This rise in global milk consumption is an opportunity for countries such as Pakistan to earn foreign exchange by exporting milk and dairy products to countries which have insufficient milk production. According to a Pakistan Dairy Association estimate, with support from the government, Pakistan can earn up to 30 billion dollars from exports of only dairy products and milk.
The exports of plastic materials witnessed an increase of 11.40 percent during the seven months of current financial year (2020-21) as compared to the corresponding period of last year. Pakistan exported plastic worth $185.918 million during July-January (2020-21) as compared to the exports of $166.885 million during July-January (2019-20), showing a growth of 11.40 percent, according to the Pakistan Bureau of Statistics (PBS) data.
In terms of quantity, the exports of plastic also rose by 26.09 percent as the country exported 195,134 metric ton of plastic during the period under review as compared to the exports of 154,758 metric ton during last fiscal year. Meanwhile, on year-to-year basis, the exports of plastic material witnessed increase of 48.90 percent during the month of January 2021 as compared to the same month of last year. The exports of plastic from the country during January 2021 were recorded at $21.486 million against the exports of $14.430 million in January 2020. On month-on-month basis, the plastic exports during January 2021 rose by 18.94 percent as compared to the exports of $18.064 million in December 2020, the data revealed.
by State Bank of Pakistan
The use of plastic is increasing all the time as
they have replaced other materials like metal,
wood, paper, ceramics and glass in a wide variety
of uses due to its exceptional qualities such as
high heat resistance, durability, light weight, and
many more, which has placed it as one of the
fastest emerging markets in Pakistan.
The leading markets for plastics are in packaging,
building and construction and the
automotive/transport industries, all of which have been generally buoyant. According to Pakistan
Plastic Manufacturers Association, the industry is growing at an annual average growth of 17
percent and will continue to grow at a faster pace in years to come with current exports reaching
USD 400 million1
Despite high demand for plastic due to its superior qualities, the industry still has not reached its
full potential in Pakistan. Plastic industry has huge investment potential, which can lead to its
high growth. The main area which requires attention is the absence of locally made dyes and
molds and locally manufactured raw materials, which are imported. Skilled man power and
training institutions are also of utmost need.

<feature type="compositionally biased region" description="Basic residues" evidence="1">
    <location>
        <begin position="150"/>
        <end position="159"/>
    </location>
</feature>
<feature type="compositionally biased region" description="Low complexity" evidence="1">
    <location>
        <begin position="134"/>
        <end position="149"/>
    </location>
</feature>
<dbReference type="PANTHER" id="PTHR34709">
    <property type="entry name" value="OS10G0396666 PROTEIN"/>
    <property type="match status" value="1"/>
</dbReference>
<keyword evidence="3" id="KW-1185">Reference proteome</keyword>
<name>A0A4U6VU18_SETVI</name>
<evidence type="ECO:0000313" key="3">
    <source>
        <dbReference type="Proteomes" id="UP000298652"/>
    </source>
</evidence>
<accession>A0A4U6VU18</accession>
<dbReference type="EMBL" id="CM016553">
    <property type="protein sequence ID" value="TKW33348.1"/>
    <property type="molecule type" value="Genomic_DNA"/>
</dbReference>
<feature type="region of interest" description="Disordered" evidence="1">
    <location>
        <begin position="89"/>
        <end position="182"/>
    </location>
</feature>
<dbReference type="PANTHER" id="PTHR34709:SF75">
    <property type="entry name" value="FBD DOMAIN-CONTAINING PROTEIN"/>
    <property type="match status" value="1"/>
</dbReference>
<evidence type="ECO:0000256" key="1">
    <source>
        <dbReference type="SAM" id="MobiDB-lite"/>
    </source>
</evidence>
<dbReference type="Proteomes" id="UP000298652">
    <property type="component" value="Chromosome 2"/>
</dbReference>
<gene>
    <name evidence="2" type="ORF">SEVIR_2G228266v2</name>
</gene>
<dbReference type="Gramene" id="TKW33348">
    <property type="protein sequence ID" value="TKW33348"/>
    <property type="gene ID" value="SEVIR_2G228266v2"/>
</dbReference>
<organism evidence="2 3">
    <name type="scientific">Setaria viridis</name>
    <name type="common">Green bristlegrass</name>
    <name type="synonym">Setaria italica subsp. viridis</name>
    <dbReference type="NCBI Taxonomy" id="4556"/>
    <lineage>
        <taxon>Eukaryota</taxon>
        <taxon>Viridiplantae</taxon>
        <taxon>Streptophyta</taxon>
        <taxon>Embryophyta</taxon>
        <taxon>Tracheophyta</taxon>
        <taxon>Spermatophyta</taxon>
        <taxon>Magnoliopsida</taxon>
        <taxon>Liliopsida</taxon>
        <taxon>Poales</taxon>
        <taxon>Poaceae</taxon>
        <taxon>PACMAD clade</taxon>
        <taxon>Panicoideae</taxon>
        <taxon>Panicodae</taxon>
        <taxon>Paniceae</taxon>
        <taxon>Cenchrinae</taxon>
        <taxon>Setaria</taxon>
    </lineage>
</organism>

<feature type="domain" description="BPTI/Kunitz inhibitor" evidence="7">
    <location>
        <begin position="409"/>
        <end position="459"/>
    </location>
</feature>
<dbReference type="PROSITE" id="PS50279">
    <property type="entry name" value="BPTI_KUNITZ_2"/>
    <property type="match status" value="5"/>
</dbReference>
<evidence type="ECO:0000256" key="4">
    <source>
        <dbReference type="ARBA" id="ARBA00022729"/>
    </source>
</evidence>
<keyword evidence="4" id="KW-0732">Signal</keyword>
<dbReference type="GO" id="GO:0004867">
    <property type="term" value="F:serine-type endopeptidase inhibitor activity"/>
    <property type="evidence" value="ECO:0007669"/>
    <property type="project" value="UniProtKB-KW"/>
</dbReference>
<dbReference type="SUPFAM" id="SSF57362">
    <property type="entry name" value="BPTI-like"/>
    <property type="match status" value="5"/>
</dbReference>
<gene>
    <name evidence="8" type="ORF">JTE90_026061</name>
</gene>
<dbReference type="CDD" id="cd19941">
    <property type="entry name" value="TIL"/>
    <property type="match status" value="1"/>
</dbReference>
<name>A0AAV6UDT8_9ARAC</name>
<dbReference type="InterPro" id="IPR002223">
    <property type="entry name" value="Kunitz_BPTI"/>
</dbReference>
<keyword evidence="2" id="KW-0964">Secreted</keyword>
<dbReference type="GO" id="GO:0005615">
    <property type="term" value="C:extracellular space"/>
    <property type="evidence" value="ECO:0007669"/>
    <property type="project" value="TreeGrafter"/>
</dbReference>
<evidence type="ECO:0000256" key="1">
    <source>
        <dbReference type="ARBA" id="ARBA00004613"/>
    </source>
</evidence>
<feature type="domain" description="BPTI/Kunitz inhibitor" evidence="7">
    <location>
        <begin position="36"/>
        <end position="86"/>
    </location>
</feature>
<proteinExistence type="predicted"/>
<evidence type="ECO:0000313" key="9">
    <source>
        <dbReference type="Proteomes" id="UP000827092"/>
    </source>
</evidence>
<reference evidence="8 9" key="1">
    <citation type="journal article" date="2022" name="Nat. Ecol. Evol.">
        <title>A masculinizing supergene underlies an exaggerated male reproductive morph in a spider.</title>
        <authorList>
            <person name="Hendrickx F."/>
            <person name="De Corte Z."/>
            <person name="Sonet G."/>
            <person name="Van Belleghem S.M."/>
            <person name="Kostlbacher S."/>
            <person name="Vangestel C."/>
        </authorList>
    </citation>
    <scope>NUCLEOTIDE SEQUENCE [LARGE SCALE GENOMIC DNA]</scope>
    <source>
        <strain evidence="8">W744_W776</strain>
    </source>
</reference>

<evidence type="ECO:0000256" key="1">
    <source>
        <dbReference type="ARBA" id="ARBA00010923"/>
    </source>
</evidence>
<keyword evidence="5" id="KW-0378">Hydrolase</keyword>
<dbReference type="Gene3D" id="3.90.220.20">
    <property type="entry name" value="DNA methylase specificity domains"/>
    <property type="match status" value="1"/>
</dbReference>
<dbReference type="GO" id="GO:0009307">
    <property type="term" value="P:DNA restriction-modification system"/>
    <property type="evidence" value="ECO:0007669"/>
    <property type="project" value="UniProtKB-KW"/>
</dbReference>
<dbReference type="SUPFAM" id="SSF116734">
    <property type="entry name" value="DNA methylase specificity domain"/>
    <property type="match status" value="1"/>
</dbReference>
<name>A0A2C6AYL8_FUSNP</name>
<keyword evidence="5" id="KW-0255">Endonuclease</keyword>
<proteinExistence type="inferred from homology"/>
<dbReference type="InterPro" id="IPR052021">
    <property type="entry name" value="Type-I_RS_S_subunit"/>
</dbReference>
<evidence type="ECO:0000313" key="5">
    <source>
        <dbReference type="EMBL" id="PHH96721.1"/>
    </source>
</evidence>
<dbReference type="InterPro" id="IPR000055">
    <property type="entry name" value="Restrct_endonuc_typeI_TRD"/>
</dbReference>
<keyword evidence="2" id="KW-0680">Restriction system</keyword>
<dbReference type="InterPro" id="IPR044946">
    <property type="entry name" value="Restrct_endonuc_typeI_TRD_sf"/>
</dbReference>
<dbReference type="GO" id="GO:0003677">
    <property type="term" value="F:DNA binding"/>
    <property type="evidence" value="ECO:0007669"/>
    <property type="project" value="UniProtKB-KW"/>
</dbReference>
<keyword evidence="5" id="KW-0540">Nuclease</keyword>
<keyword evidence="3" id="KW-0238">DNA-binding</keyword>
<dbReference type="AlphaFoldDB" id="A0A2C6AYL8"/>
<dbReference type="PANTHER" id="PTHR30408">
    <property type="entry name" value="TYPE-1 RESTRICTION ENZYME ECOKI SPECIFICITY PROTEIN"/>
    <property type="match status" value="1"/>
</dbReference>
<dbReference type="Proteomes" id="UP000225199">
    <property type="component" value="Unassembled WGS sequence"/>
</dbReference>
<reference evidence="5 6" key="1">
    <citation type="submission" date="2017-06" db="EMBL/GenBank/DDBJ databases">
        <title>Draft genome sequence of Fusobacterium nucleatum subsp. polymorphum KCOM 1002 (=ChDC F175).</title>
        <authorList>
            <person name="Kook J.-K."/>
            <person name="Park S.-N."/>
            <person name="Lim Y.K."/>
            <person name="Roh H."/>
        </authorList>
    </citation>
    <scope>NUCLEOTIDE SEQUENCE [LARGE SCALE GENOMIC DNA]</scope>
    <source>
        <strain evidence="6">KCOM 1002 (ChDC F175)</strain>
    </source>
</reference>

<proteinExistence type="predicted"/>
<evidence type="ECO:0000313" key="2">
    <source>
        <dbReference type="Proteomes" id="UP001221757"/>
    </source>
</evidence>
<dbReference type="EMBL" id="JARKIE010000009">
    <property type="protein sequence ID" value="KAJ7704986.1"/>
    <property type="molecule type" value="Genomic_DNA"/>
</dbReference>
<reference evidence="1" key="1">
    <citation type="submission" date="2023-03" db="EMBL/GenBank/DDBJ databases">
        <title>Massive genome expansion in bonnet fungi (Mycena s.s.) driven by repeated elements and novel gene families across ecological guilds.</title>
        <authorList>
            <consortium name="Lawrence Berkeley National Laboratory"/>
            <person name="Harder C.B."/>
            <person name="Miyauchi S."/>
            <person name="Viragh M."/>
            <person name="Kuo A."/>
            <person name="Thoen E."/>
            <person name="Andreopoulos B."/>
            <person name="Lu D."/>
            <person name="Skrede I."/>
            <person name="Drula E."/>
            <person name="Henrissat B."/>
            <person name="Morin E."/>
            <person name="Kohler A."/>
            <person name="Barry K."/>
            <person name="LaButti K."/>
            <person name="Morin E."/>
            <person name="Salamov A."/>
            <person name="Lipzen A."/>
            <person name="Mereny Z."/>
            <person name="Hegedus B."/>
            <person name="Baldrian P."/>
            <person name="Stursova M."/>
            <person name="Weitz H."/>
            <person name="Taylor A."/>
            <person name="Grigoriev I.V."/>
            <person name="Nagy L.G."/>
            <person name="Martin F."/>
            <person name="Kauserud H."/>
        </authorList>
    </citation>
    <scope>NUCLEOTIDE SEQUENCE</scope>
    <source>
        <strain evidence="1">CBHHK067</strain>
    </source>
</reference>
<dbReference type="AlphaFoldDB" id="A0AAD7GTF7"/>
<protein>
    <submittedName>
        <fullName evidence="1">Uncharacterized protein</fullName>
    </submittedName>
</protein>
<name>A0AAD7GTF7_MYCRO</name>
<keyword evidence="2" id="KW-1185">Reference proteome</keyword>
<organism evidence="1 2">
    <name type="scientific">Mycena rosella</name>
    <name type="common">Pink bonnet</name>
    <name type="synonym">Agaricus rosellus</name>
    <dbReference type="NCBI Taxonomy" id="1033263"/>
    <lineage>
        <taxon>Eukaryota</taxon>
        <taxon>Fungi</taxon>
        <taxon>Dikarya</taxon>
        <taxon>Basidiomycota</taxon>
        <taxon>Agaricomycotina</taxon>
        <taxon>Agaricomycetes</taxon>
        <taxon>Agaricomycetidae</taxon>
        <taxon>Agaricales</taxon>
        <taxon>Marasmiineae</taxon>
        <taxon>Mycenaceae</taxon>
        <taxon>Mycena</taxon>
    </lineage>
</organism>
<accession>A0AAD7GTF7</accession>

Overseas competition from more developing countries is having an impact on domestic demand,
as cheap imports of relatively low added-value products are causing some parts of the world’s
plastics industry to restructure. This is carried out by setting up their manufacturing units in third
world countries and have themselves import plastic products, as well as exporters of plastic raw
materials, having double benefits.
According to Gwadar Pro, economists in Pakistan believe that CPEC will provide solid support to the industrial sector to modernize itself and become more efficient and competitive for achieving the desired goals.
The various energy projects, coupled with improvements in infrastructure and road networks have already addressed some of the key constraints to growth and for poverty allivation.
Various projects completed under the CPEC have employed more than 100,000 Pakistanis.
More importantly, the development of Special Economic Zones (SEZs) would enable industries to smooth supply chains, enhance collaboration and innovation capabilities, and help reap significant economies of scale.
Analysts believe Pakistan will be the biggest beneficiary of CPEC. It has already won hearts in Pakistan. This project has emerged on Pakistan’s horizon as the biggest source of jobs for Pakistani youth. The experts added, Pakistan also needs to learn a lesson from China’s five-year plan policy. As the building of SEZs takes pace, Pakistani authorities expect the transfer of technology and spillovers from China into Pakistan in a few years.
While China has already transferred coal and road construction technology to Pakistan, authorities here are expecting the transfer of technology in the pharmaceutical, auto sector, and chemicals industry which will boost the economic activity here employing a great number of people.
Authorities are expecting the relocation of Chinese firms making pesticides and synthetic fertilizers to Pakistan.